Brook in the Woods near Oosterbeek and The Road

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Matthijs Maris, Brook in the Woods near Oosterbeek, ca. 1860

"Once there were brook trout in the streams in the mountains. You could see them standing in the amber current where the white edges of their fins wimpled softly in the flow. They smelled of moss in your hand. Polished and muscular and torsional. On their backs were vermiculate patterns that were maps of the world in its becoming. Maps and mazes. Of a thing which could not be put back. Not to be made right again. In the deep glens where they lived all things were older than man and they hummed of mystery." - Cormac McCarthy, The Road 

A post-apocalyptic world filled with horror and misery around every turn for a father and son. Death and destruction described in practically every scene, and yet, McCarthy leaves the reader with this passage. Gracefully depicting the flow and design of fish swimming in untarnished streams, McCarthy uses this imagery to impart buried wisdom to the readers, wisdom that completely escaped me the first time I read the passage. Class discussion and personal reflection on the novel allowed McCarthy's hidden lesson to float to the surface, and I realized that this passage, in conjunction with the novel, was the most powerful thing I had ever read. The contrast of this passage to the rest of the novel is shocking, as if McCarthy just needed to reach a quota of 287 pages and decided that confusing readers would be fun, but at same time, the novel would be incomplete without this addition.

Mystery lies on each page in the novel, and this final passage explores the power of mystery. McCarthy never explicitly tells the reader the event that altered the Earth, or the names of the two characters the novel follows or what really happens to the boy in the end. But isn't that what we want as readers? We get to shape our own opinion regarding the novel without being handed every minute detail. Suddenly, the boy and father become the reader and the reader's father, hopelessly trekking the barren Earth in search for some sign of hope or faith. The reader begins to imagine the scenes in his head, playing out similar scenarios and seriously contemplating, "What would I do?" And while the boy and father never directly locate their goal, the reader finds a semblance of faith in the last passage. The presence of fish, and life, and flowing, pure water refresh the reader after the dismal novel, suggesting that life may return to the Earth as it once was. However,  McCarthy simultaneously suggests that not everything can be undone. Even the last passage, although it alludes to the power of mystery in the rest of McCarthy's novel, contains mystery in itself. Can the barren land recover what it once lost? Or has man completely unraveled and destroyed nature to an irreversible state?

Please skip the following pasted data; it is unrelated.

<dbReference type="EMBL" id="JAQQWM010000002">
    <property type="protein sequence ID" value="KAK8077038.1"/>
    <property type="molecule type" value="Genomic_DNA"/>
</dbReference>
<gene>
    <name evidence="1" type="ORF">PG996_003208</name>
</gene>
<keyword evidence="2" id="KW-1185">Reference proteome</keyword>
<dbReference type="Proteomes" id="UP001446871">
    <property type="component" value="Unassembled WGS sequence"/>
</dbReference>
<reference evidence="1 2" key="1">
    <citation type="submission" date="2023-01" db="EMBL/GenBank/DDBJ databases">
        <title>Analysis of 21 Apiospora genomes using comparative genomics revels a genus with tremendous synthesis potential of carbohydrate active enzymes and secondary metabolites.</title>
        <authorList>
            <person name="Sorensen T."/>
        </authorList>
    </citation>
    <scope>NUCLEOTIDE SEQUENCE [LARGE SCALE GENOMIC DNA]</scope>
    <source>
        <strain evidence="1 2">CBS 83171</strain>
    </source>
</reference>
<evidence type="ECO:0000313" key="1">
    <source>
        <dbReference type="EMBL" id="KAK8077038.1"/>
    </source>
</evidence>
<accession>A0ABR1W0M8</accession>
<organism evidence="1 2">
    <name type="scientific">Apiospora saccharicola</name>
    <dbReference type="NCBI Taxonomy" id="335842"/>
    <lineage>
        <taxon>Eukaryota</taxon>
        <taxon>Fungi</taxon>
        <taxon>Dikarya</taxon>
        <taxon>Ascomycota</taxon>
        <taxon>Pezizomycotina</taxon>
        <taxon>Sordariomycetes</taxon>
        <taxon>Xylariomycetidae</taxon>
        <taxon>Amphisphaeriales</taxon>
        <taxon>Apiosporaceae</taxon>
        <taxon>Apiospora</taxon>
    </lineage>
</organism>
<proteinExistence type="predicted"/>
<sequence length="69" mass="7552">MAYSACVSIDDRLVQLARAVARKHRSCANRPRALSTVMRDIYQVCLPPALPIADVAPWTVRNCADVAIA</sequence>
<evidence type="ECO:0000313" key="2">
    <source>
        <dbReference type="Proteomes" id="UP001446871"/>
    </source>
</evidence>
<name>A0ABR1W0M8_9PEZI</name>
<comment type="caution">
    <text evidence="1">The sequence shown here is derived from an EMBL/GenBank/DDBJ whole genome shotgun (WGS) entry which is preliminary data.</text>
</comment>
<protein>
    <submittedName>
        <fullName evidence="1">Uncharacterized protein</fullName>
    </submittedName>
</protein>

The final passage of The Road leaves no question answered, but explains why the reader has so many questions. And much like the novel, this painting alludes to that mystery. I may not know where that brook goes or who will swim in it or who or what will eventually tarnish it, but I do know that my imagination will create a multitude of possible endings, something that would be impossible without the presence of mystery.

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